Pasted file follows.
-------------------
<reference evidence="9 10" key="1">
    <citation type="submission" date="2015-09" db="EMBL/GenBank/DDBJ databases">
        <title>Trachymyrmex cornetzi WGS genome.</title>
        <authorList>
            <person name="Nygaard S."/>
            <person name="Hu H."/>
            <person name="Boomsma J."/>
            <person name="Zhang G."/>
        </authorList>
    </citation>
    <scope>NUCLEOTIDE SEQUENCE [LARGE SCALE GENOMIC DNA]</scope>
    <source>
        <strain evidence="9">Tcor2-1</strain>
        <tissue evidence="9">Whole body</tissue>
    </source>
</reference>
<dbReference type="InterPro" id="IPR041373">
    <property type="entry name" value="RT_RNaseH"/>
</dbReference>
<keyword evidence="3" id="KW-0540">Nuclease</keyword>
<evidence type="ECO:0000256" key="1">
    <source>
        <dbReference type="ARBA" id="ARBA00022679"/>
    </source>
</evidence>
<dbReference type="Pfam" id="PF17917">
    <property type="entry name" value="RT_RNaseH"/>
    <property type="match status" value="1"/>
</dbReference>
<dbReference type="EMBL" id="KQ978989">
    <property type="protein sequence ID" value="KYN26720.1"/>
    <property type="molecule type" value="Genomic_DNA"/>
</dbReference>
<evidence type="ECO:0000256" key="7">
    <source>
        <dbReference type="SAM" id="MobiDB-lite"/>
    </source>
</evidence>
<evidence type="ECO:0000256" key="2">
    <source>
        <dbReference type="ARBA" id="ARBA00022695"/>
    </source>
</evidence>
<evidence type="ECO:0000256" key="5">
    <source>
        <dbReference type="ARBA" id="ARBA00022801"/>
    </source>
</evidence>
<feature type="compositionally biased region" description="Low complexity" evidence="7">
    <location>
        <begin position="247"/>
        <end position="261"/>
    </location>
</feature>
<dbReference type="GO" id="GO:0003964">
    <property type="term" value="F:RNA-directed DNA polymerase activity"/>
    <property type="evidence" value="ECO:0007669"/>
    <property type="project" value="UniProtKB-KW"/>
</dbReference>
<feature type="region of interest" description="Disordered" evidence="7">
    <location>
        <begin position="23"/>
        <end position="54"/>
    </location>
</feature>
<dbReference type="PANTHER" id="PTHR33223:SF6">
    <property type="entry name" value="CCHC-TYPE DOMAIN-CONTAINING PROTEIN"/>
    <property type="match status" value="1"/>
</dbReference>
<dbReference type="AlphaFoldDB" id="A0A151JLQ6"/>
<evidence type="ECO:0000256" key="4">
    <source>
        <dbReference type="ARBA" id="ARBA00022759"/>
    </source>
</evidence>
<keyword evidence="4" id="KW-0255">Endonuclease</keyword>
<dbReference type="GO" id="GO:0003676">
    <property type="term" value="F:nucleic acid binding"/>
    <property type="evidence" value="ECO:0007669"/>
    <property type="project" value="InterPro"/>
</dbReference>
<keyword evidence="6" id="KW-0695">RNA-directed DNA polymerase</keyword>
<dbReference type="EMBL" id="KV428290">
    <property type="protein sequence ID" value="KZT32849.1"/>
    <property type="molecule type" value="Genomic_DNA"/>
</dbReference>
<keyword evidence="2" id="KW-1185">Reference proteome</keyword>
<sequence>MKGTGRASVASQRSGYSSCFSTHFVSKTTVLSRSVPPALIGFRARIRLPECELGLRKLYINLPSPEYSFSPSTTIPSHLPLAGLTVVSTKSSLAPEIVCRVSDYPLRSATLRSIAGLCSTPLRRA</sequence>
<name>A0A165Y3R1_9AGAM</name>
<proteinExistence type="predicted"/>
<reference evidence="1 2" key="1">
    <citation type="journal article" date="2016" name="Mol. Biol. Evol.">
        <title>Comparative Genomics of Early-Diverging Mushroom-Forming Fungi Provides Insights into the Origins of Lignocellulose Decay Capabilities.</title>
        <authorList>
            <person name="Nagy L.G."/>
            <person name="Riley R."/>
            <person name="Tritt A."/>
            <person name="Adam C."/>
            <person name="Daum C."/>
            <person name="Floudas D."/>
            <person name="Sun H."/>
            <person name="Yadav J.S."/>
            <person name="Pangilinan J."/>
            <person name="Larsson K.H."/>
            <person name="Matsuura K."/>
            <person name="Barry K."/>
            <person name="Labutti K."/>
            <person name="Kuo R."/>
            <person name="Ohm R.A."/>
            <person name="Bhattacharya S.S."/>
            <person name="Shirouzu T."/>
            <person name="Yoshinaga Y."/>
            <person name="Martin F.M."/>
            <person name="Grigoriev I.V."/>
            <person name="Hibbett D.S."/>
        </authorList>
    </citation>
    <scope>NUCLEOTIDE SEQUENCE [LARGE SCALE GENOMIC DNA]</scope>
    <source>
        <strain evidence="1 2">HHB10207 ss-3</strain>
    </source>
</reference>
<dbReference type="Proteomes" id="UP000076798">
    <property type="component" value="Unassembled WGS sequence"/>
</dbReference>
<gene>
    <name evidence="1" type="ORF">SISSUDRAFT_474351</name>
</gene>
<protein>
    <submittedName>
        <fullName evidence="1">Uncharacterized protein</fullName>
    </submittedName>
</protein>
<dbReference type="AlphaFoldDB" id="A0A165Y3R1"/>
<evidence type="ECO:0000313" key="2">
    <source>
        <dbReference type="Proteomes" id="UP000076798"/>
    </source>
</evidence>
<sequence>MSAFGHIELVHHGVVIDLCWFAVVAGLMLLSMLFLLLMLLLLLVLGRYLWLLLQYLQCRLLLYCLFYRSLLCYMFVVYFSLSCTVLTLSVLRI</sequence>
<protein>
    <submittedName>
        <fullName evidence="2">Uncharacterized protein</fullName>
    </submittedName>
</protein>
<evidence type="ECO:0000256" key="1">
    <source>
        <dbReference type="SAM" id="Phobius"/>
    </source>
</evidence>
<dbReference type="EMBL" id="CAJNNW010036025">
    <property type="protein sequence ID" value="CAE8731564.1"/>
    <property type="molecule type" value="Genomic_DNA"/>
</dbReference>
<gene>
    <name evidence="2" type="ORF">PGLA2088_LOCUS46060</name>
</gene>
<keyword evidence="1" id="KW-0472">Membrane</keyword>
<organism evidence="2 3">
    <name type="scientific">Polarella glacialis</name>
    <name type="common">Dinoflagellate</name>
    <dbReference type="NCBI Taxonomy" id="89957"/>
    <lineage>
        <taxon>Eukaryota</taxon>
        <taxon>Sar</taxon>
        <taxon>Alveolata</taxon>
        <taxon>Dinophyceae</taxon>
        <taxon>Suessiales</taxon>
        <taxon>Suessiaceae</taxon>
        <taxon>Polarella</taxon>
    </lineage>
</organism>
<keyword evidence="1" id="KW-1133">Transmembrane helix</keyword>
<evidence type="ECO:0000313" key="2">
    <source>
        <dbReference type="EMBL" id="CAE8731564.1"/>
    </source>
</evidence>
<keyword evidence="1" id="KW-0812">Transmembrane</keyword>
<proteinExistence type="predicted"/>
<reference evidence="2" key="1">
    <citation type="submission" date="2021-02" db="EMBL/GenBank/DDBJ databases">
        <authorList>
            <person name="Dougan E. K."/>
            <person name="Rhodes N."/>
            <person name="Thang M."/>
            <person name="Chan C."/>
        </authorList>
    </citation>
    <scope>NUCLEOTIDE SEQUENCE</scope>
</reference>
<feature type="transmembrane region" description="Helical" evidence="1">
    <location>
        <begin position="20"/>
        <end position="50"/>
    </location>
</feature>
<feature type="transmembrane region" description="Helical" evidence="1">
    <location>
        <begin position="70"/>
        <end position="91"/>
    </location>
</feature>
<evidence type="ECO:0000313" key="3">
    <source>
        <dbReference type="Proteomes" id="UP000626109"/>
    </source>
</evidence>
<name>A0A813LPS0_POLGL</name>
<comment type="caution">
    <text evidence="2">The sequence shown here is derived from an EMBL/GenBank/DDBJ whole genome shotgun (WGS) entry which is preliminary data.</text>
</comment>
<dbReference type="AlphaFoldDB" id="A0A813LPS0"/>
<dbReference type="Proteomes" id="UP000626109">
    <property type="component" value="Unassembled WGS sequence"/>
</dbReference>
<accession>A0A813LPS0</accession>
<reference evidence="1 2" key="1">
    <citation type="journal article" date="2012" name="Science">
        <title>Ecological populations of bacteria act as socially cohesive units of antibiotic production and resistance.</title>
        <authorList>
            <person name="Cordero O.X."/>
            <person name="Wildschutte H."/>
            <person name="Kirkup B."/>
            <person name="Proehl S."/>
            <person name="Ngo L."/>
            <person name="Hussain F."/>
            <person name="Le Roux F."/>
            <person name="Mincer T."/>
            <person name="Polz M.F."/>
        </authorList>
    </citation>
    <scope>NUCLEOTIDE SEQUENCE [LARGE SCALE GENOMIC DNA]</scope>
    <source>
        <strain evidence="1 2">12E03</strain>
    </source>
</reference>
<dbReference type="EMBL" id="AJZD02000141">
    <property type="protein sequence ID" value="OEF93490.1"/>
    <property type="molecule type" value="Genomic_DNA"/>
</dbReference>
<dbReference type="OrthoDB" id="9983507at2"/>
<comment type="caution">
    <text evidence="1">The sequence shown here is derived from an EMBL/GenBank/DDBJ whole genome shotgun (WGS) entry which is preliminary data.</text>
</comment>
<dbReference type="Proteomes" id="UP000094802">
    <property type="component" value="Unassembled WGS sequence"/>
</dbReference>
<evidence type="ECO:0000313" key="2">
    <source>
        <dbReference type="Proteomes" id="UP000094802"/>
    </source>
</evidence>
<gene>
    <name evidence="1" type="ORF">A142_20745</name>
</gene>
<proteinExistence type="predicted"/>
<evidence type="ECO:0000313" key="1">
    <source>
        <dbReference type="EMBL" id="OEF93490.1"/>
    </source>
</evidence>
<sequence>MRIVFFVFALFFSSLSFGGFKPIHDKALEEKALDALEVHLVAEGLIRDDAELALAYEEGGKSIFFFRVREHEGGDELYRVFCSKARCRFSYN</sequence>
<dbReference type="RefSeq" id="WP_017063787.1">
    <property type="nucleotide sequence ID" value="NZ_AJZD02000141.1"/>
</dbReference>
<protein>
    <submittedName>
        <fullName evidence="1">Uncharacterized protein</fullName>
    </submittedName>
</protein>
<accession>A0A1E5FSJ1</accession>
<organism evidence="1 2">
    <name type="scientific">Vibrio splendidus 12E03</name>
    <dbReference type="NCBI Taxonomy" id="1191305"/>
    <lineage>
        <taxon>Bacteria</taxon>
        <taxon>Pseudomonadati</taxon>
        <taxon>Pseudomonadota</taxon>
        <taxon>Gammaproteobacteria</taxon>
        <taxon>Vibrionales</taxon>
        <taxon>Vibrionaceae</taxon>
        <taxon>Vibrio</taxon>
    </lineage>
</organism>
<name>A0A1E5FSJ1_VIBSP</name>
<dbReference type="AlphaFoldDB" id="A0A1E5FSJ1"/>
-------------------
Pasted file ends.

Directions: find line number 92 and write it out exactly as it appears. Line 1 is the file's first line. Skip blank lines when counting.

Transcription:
    <citation type="journal article" date="2016" name="Mol. Biol. Evol.">